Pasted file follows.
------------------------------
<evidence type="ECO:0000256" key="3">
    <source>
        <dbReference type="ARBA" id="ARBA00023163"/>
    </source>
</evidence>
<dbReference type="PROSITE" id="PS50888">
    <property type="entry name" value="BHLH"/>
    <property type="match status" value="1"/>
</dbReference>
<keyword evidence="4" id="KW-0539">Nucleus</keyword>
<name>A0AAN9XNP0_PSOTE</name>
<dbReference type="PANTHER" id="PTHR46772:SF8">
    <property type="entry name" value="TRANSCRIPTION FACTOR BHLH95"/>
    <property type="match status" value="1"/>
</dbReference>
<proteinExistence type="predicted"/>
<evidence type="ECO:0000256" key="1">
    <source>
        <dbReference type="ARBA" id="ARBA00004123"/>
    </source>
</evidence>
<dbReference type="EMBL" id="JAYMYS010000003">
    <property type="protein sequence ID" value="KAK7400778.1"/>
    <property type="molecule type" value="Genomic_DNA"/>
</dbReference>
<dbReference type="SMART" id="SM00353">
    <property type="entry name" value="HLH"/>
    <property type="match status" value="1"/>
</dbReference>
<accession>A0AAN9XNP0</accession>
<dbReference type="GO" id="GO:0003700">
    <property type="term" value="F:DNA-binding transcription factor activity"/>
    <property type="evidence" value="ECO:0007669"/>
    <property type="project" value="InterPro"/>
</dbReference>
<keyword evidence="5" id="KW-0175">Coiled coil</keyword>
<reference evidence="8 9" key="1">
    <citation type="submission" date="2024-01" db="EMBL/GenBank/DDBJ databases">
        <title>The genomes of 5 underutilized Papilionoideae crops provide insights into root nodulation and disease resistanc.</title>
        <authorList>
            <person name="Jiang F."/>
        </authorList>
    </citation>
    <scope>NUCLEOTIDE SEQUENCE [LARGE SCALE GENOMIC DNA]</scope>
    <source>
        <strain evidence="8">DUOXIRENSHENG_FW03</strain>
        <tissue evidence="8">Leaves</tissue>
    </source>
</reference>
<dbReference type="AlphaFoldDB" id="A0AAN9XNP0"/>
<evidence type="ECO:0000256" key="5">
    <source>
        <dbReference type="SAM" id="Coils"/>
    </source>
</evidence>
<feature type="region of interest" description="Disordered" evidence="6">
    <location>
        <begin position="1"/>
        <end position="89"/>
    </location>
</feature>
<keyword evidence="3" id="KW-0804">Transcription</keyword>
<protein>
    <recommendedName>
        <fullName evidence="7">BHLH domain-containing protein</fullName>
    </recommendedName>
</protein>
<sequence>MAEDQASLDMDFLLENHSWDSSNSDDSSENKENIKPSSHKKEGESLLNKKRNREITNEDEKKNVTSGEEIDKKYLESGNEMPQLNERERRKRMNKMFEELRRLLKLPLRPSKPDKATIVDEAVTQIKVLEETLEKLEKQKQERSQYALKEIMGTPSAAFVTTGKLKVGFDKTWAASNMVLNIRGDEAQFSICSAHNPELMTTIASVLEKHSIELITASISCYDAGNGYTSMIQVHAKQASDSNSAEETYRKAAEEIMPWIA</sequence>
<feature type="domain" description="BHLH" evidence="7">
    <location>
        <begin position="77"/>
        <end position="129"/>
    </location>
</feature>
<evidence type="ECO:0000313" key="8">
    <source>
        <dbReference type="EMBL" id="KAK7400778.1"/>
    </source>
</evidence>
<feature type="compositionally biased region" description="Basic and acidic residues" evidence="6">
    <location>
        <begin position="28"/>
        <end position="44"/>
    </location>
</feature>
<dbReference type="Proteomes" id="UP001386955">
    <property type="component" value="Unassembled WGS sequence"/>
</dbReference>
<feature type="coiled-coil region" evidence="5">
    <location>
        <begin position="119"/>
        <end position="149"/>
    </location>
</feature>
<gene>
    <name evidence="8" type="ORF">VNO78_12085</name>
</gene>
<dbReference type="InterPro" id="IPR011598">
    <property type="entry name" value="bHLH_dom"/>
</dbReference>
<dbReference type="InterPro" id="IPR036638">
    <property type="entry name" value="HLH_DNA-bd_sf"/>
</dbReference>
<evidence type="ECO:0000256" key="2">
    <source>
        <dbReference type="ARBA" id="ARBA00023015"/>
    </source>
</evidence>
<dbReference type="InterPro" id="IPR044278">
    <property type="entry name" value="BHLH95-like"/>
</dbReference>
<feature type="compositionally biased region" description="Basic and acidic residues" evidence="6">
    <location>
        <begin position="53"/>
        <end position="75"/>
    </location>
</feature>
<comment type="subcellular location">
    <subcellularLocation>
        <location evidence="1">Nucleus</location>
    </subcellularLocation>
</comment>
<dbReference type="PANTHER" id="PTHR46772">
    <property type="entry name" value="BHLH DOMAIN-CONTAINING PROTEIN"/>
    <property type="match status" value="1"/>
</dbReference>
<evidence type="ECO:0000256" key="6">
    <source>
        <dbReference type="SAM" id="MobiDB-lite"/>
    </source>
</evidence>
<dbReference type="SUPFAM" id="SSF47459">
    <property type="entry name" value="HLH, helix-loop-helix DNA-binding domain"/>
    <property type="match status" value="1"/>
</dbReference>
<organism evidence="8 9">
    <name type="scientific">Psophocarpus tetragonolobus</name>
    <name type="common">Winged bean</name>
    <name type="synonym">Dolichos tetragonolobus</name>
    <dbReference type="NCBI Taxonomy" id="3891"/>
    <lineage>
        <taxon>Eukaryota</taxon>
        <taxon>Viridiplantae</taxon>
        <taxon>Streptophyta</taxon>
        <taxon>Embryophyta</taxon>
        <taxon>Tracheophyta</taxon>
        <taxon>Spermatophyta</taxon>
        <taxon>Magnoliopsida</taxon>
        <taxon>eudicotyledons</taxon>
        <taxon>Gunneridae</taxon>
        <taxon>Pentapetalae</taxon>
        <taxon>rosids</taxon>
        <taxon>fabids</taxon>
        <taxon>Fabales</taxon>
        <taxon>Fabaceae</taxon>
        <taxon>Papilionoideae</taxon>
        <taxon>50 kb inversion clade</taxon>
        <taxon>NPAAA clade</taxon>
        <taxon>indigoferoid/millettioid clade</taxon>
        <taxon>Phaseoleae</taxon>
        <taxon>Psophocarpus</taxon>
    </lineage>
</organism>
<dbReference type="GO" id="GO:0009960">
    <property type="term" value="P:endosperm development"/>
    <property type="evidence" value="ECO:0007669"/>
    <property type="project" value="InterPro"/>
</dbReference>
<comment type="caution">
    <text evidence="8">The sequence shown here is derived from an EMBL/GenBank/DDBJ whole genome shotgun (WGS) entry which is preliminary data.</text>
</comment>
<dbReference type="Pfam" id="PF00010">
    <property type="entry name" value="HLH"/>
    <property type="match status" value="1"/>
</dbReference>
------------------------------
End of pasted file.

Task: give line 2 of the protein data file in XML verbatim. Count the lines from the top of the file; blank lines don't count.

    <source>